Blenheim, the Wilcoxin family farm, a 12 acre site dates back to 1858 when Albert Wilcoxon purchased 367 acres from his father Rezin and began to raise wheat, oats and corn with the help of slaves. Later, it became a dairy farm. The Wilcoxon descendants lived on the land until 1988 when Barbara Scott (4th generation) passed away and left no heirs. It was her wish that the site be preserved because of its historical value.
Blenheim was occupied by the Union on three separate occasions during the civil war. Fortunately the house suffered little damage during the occupancy; instead the Union soldiers left us a remarkable history of what they experienced during the war by writing on the walls of the house, particularly in the attic. The house served as a headquarters and for almost a year, a hospital for mildly ill or injured soldiers. During their stay they signed their names, their regiments, and on occasion what they were experiencing as a solider in this War Between the States.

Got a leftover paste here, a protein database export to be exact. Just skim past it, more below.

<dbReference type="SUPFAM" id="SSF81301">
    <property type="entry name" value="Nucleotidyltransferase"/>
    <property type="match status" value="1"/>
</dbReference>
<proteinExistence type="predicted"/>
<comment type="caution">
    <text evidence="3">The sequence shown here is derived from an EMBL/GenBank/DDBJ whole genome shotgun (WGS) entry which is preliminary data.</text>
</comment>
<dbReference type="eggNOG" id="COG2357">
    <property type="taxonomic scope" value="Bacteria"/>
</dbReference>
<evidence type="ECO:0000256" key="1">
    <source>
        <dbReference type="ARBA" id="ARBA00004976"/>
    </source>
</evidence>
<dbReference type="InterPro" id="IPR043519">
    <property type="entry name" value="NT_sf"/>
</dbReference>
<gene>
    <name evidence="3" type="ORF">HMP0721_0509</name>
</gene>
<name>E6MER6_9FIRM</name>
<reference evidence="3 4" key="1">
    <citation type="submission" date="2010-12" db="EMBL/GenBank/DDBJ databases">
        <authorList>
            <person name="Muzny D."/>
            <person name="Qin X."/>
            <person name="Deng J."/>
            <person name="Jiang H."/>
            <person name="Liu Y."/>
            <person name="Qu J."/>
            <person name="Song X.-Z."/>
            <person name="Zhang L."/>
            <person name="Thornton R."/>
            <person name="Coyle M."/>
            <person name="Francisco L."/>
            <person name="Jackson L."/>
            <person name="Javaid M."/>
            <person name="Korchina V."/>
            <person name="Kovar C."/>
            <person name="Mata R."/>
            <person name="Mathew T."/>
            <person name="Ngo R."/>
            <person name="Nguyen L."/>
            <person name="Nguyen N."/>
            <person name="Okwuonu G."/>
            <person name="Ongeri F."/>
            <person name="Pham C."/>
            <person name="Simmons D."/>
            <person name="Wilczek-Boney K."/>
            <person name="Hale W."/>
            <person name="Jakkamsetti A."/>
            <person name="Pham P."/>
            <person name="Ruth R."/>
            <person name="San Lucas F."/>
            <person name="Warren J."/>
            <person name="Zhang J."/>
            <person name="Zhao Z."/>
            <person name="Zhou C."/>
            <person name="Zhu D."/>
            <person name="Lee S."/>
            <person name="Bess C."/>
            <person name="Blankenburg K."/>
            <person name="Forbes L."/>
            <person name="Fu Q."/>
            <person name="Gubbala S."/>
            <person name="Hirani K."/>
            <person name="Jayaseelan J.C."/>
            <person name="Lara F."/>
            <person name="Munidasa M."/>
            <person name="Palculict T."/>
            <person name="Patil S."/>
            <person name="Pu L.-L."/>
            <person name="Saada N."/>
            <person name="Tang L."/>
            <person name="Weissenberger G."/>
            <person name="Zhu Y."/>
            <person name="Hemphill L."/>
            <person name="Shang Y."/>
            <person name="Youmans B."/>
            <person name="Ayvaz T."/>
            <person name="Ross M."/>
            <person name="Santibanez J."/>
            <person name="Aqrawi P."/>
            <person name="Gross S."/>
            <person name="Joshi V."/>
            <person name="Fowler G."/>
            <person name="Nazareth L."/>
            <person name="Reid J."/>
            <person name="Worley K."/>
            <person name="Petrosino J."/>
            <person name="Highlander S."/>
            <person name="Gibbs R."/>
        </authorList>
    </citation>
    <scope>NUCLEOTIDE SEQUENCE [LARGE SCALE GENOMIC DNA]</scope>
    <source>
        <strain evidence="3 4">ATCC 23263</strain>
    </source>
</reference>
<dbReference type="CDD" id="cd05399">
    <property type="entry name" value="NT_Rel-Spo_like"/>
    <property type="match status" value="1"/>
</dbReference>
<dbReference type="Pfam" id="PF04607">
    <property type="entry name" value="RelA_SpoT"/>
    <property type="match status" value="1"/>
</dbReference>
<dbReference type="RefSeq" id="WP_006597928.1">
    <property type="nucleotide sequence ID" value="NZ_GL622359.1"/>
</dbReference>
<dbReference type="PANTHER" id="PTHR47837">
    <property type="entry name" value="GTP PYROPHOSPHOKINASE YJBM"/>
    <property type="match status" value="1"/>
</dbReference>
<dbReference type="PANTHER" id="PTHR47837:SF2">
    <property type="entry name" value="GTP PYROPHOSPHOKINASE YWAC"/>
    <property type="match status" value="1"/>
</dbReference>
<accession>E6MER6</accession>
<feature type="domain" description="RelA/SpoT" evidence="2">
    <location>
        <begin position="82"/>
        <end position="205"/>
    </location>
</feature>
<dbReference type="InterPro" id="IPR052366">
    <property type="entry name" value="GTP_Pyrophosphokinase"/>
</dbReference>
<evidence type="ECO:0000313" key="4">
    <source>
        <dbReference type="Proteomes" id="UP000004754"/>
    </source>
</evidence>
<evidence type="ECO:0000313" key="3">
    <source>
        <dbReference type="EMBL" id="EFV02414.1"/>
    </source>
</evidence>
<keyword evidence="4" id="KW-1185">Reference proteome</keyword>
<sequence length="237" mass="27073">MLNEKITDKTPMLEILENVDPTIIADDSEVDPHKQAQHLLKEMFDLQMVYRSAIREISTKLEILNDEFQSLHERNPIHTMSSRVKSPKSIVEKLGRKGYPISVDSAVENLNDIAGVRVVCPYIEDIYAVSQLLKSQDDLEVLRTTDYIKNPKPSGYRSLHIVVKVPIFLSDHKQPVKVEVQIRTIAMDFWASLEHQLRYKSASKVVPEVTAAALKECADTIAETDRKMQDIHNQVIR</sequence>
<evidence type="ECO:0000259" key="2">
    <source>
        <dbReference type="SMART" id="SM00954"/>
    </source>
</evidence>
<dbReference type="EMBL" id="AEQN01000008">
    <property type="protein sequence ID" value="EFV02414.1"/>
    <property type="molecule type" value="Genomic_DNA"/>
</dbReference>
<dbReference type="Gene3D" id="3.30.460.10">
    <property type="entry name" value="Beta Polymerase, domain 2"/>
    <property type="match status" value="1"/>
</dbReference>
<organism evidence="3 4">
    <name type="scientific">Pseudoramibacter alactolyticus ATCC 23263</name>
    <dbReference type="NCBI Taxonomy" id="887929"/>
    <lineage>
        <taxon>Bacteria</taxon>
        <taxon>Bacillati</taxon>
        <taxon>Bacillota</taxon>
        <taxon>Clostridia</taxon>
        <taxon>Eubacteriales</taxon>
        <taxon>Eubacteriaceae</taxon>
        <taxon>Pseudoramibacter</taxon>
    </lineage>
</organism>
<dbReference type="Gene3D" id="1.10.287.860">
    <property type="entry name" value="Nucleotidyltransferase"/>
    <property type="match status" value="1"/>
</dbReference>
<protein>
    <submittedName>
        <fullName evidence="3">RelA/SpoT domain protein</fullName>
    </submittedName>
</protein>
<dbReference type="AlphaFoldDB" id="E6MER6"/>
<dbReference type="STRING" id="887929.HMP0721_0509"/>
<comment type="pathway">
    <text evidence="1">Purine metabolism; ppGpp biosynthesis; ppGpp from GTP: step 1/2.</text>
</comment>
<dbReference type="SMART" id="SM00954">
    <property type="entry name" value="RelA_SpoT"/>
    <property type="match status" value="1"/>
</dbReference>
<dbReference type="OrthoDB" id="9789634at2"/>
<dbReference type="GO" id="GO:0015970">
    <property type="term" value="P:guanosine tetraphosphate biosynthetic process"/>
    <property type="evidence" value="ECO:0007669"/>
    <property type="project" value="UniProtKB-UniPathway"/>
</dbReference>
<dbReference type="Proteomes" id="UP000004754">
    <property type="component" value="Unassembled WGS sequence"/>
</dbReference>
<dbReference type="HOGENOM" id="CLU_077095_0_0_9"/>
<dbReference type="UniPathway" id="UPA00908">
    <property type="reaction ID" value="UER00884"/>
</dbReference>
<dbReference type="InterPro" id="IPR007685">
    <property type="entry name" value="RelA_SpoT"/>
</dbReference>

Thanks to Barbara Scott for guarding these signatures that are the best preserved examples of Civil War inscriptions, and the foresight of some citizens who lobbied the City officials to purchase the property, this 200 year old history is now available for view to visitors from all over the world. The Blenheim Civil War Interpretive Center opened its doors on November 1, 2008 and is open Tuesday through Saturday for tours. Blenheim is on the National Register of Historic Places as well as on The Civil War Trails.
The City’s Department of Historic Resources manages the site. For more information on tours and rentals, call 703 273-5452703 273-5452. Blenheim Interpretive Center is located next to the site.
Civil War Interpretive Center: